American Elephants


The Coldest Spring on Record? by The Elephant's Child

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Steven Goddard posted this picture of Fort Collins, Colorado at 7 pm on the first of May. The U.S., he says, is headed for the coldest spring on record. John Hinderaker posted a similar picture a few days ago from Minnesota.

We have had here in the Seattle area two perfect sunny warm days in a row! Our winter has not been particularly cold (La Nina) but the sun has been shrouded in vast grey clouds for months on end, when it wasn’t raining. No snow at all. Even the proprietor of Sippican’s Cottage said “It was — get this — over sixty degrees. No, really, it was over sixty degrees, all at the same time, instead of broken into pieces and spread over several days. Fahrenheit!” And he’s somewhere in Northern Maine. Anecdotal to be sure, but my goodness, the sun is welcome.

I always get the giggles when I hear that old song  about “The Bluest Skies You’ll Ever See Are in Seattle.” The lyricist had either never been to Seattle, or only passed through on a particularly good day. Steven Goddard has the charts to illustrate the temperature.



When the temperature drops, the turbine stops, and needs electric heat! by The Elephant's Child
January 31, 2010, 3:45 am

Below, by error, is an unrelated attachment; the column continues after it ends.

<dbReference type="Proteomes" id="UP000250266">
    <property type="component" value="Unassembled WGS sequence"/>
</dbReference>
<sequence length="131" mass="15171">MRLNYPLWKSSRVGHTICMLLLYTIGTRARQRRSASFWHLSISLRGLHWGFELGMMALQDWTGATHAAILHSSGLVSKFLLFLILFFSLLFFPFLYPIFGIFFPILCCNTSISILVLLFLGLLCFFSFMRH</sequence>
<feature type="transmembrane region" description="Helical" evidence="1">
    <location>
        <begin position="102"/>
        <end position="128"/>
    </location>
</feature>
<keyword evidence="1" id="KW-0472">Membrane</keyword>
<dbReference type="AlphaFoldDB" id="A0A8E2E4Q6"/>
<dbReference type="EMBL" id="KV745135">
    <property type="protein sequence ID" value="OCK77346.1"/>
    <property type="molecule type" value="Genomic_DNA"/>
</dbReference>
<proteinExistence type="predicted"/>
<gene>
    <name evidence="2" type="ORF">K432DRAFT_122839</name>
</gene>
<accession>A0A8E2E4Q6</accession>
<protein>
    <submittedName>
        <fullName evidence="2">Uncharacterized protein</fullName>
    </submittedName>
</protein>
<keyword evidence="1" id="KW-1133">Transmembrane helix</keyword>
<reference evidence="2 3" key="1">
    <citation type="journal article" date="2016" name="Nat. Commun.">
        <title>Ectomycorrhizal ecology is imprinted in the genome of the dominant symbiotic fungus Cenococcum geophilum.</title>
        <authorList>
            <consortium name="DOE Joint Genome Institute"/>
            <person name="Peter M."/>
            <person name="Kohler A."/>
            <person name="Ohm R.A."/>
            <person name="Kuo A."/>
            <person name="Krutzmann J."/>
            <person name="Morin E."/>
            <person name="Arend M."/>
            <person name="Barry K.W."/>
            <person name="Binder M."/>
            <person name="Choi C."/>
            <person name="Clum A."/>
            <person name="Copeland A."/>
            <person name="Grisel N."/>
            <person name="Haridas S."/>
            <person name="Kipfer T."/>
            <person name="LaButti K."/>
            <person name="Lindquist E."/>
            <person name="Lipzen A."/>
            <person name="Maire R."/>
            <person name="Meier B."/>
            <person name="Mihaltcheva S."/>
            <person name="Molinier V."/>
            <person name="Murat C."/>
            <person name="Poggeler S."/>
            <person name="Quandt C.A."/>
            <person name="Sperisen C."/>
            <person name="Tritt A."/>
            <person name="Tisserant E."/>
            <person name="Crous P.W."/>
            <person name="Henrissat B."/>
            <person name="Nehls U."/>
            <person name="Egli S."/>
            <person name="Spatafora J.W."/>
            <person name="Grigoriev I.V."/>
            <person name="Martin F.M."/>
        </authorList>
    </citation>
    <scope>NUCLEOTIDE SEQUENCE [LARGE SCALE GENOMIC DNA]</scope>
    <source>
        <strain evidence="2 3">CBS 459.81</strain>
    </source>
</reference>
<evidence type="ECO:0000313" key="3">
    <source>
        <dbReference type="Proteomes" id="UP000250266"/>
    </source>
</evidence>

Filed under: Energy, Environment, Junk Science | Tags: ,

Like many states, Minnesota has invested in alternative energy.  It’s the in thing to do.  The state has spent $3.3 million on eleven wind turbines, but in an economy where everyone seems to speak in billions and trillions, that doesn’t seem like news.

But it seems the turbines don’t work in cold weather.  The special hydraulic fluid used for colder temperatures was used in the turbines, but it’s not working, so neither are the turbines.

There is a plan to heat the fluid, but officials must find a contractor to do the work.

So they need heaters to warm the hydraulic fluid.  How will the heaters work?  They will have to use either electricity or natural gas at each turbine to keep the mechanism lubricated.  That reduces the net energy gain from each turbine, depending on how much heating the turbine fluid needs, to stop congealing in the winter.  Minnesota winters last anywhere from four to six months, so that makes the wind farm fairly inefficient as an energy source.

As we were saying, you simply can’t rely on what the turbine salesmen are claiming about the efficiency of wind power.  Sometimes the wind blows, sometimes it doesn’t.  It is simply not reliable enough to be a primary energy source. But it is “Green” so there are brownie points involved.

(h/t: Hot Air)




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